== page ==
HAVANA — As rescue brigades arrived rapidly at the scene of a deadly gas explosion at the Hotel Saratoga, dozens of local residents had already joined in aiding and evacuating others to safety amid the billowing smoke and dust.
Forty-two people were confirmed dead and at least 94 injured as of May 10, as emergency workers continued to comb through the rubble for others believed missing. The May 6 blast rocked Central Havana, destroying parts of the hotel and damaging nearby structures, including an elementary school, apartment buildings, a Baptist church and a theater.
The terrible accident was likely caused by a natural gas leak, as a tank truck was servicing the building. It blew the outer walls into the busy streets, according to the office of Cuban President Miguel Díaz-Canel. The hotel was closed at the time of the explosion for renovation and was scheduled to reopen after being shuttered for two years during the COVID pandemic. At least 51 workers were inside when the blast occurred.
Next to the hotel, at the Concepción Arenal Primary School, “teachers and workers came out holding groups of three or four students by the hand,” as rescue workers guided them toward the Capitol building across the street, wrote Jorge Sariol in an article posted to the website of Casa Editora Abril, the publishing house of the Union of Young Communists of Cuba. Workers at Abril, whose offices are just two blocks from the Saratoga, also helped evacuate the children, who were rapidly reunited with their families. The publisher’s ground-floor bookstore was opened to assist in the rescue efforts.
‘We always act in solidarity’
“Our people always act in solidarity with others around the world, so it’s only natural that we would do the same toward ourselves,” said Gerardo Hernández, national coordinator of the Committees for the Defense of the Revolution (CDRs), pointing to the outpouring of support from working people across the island for victims of the disaster.
Led by the CDRs and other mass organizations, such as the Federation of University Students and Federation of Cuban Women, some 2,000 people made blood donations within 24 hours of the accident. “Once word got out in workplaces, among neighbors, people started to come to the provincial blood bank,” said Hernández. “And they’re bringing other donations without us even asking.”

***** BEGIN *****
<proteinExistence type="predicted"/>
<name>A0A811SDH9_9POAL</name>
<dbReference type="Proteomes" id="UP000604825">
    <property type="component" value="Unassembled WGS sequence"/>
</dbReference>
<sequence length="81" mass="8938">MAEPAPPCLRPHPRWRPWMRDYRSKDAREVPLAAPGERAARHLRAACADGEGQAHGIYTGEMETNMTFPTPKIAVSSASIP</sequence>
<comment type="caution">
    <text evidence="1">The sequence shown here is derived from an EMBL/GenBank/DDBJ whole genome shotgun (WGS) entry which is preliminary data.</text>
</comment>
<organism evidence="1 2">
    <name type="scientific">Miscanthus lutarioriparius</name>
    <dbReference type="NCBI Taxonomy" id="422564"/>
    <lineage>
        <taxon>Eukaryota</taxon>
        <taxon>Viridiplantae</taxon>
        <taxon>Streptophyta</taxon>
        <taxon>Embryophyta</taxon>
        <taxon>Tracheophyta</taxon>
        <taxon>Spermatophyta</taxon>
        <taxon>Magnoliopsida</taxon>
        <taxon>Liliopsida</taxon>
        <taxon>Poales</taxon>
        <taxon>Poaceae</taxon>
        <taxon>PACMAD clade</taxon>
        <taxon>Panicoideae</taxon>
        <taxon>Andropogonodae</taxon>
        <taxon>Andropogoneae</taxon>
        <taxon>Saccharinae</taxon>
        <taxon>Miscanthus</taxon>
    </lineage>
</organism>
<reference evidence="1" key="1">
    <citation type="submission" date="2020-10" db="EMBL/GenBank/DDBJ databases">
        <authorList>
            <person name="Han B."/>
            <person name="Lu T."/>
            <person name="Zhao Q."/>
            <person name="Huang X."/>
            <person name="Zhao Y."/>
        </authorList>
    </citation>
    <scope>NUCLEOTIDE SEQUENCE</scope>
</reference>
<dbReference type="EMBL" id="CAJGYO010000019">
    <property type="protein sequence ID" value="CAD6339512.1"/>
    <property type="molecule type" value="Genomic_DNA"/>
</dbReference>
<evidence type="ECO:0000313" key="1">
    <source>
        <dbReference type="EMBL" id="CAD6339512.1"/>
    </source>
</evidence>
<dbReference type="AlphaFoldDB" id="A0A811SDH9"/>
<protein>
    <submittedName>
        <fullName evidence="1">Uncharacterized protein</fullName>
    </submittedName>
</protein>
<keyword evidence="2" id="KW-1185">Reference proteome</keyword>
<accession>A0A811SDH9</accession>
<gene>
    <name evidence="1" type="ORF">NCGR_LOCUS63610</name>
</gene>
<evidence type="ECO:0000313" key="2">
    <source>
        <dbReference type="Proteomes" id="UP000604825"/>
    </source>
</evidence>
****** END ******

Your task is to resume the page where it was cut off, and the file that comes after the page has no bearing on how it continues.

Cuba’s revolutionary government immediately went into action at all levels, from the Ministry of Public Health to local housing authorities, to help save lives, coordinate emergency services, and provide accurate information on the unfolding rescue operation.
This response by working people and their government is not exceptional. As part of the moral foundations of Cuba’s socialist revolution, millions of workers, farmers and others are trained and mobilized when hurricanes and other natural disasters hit, to organize mass evacuations, minimize the loss of human life and repair damaged homes. Unlike in the U.S. and other capitalist countries, no one is left to fend for themselves. That preparedness and spirit of solidarity shifted into high gear within minutes of the Saratoga explosion.
Because of Washington’s economic war against the Cuban Revolution and the impact of the worldwide capitalist crisis, the country faces scarcity of medical supplies, fuel and other resources. Despite those limitations, the basic needs of people affected by the explosion are being given priority.
Those evacuated from damaged residential buildings are being housed in the Villa Panamericana hotel complex in East Havana, or are staying with relatives or friends. Students from the damaged school have received new school uniforms, notebooks and pencils to replace lost supplies. The school is expected to reopen by the end of May.